Though historians have largely treated decolonization as an event that came to a conclusion sometime in the 1970s, colonial institutions and relationships continue to structure life throughout the world. Many colonial projects continue on past formal decolonization, however, under the guise of international development projects that invoke humanitarianism as a mission. My current research looks specifically at intentional communities (including communes and utopian projects) that were established in the 1960s and 70s to trace that ways that colonial relationships were reimagined by non-state actors after formal imperial governance came to an end. In this talk, I look closely at one such project: the utopian/intentional community called Auroville, located 8km outside Pondicherry, India, to argue that establishing a utopian community on "former" colonial land should be understood as a project of settler colonialism. This framing allows for new approaches to interrogating the continuation of empire and the persistence of global inequalities.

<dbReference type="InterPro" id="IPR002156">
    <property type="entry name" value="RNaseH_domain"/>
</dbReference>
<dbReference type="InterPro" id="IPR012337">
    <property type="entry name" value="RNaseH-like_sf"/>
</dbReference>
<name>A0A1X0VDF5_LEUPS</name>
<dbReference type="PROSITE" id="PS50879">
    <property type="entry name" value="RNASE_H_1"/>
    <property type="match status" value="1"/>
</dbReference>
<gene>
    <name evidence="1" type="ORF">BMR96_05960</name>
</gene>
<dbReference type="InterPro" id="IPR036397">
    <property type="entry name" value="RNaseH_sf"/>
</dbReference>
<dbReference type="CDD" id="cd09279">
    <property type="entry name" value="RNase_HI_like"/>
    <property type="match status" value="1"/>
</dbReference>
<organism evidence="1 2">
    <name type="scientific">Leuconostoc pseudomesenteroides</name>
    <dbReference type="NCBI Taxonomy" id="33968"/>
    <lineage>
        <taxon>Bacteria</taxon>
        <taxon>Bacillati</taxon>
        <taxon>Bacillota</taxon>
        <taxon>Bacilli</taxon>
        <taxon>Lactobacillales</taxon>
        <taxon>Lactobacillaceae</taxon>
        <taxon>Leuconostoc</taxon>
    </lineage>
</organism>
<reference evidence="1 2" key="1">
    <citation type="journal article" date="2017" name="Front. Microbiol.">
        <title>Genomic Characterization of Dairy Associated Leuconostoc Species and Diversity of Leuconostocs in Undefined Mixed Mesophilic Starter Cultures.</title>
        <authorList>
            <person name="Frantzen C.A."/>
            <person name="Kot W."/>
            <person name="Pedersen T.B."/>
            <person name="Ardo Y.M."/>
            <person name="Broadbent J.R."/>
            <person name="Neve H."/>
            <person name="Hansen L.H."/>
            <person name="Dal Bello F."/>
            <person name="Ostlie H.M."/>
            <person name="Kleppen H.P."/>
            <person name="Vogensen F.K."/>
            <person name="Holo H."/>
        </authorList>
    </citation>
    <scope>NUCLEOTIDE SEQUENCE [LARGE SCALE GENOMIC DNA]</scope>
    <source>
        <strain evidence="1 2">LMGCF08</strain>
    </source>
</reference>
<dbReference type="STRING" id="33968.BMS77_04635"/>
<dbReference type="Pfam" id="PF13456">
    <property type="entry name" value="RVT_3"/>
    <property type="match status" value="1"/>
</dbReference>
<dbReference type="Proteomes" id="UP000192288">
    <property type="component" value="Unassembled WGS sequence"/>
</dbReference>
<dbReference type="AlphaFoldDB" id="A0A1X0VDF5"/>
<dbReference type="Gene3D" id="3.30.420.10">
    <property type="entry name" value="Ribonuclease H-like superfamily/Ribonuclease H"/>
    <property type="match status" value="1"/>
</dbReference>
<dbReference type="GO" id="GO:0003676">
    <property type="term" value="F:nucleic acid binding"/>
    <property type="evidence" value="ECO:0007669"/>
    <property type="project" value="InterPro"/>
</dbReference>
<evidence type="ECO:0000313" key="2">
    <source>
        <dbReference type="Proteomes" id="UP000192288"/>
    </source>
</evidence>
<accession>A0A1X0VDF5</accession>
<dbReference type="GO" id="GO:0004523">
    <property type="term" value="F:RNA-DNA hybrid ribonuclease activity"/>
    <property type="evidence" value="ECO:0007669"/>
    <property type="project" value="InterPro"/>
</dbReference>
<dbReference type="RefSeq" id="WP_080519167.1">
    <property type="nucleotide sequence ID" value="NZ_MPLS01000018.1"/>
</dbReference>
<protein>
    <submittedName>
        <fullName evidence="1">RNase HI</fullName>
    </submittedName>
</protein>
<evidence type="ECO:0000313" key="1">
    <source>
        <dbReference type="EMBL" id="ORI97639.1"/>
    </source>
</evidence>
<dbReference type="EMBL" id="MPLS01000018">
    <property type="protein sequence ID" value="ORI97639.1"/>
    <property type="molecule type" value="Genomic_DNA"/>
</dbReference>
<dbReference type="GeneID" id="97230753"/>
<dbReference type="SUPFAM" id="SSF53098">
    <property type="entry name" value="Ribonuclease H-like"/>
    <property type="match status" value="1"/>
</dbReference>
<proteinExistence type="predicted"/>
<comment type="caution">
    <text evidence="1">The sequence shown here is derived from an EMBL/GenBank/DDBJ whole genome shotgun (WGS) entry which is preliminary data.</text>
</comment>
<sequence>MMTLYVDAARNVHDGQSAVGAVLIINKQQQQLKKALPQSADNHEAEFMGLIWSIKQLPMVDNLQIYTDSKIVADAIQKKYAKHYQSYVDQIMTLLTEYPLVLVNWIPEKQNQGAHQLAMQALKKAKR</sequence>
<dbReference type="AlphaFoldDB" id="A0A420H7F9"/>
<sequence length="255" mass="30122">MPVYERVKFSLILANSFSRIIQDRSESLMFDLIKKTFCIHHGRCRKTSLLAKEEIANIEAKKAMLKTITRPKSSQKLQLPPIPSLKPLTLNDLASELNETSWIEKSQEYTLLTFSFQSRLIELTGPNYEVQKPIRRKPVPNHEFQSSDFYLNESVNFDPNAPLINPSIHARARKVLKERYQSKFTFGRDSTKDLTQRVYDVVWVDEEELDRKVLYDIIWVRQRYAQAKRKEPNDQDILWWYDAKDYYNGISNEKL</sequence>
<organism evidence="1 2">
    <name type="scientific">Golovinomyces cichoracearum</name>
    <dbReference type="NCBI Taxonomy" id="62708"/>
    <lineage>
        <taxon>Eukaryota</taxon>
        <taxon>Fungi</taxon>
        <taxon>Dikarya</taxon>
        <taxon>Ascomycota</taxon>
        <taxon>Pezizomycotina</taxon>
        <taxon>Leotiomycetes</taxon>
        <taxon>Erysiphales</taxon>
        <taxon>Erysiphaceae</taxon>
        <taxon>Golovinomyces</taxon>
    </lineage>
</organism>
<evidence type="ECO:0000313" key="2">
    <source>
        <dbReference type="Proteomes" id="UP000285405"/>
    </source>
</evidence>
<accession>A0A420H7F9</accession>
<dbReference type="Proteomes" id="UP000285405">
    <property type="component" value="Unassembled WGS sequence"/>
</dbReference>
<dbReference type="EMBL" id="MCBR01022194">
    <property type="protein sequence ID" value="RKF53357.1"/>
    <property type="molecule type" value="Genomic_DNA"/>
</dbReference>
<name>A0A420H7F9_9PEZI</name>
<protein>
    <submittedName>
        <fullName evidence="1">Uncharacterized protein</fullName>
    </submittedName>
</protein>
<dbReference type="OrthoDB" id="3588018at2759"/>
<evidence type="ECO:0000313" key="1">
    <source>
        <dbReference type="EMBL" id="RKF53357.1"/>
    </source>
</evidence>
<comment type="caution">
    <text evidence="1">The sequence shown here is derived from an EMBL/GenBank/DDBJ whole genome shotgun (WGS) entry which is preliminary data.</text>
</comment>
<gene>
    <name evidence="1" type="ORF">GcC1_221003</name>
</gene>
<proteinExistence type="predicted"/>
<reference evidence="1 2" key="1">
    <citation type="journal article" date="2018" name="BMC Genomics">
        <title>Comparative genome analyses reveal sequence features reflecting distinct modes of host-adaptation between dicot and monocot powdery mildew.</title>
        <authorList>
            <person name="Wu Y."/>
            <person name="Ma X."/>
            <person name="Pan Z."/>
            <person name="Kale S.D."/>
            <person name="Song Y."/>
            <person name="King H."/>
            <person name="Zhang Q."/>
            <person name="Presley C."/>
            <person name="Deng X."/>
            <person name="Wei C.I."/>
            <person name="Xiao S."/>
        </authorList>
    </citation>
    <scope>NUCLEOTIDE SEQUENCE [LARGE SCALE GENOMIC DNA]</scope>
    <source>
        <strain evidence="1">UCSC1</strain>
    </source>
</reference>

Jessica Namakkal is assistant professor of the practice in International Comparative Studies, Gender, Sexuality, and Feminist Studies, and History.
Franklin Humanities Institute (FHI)
Gender, Sexuality, and Feminist Studies; History; International Comparative Studies (ICS)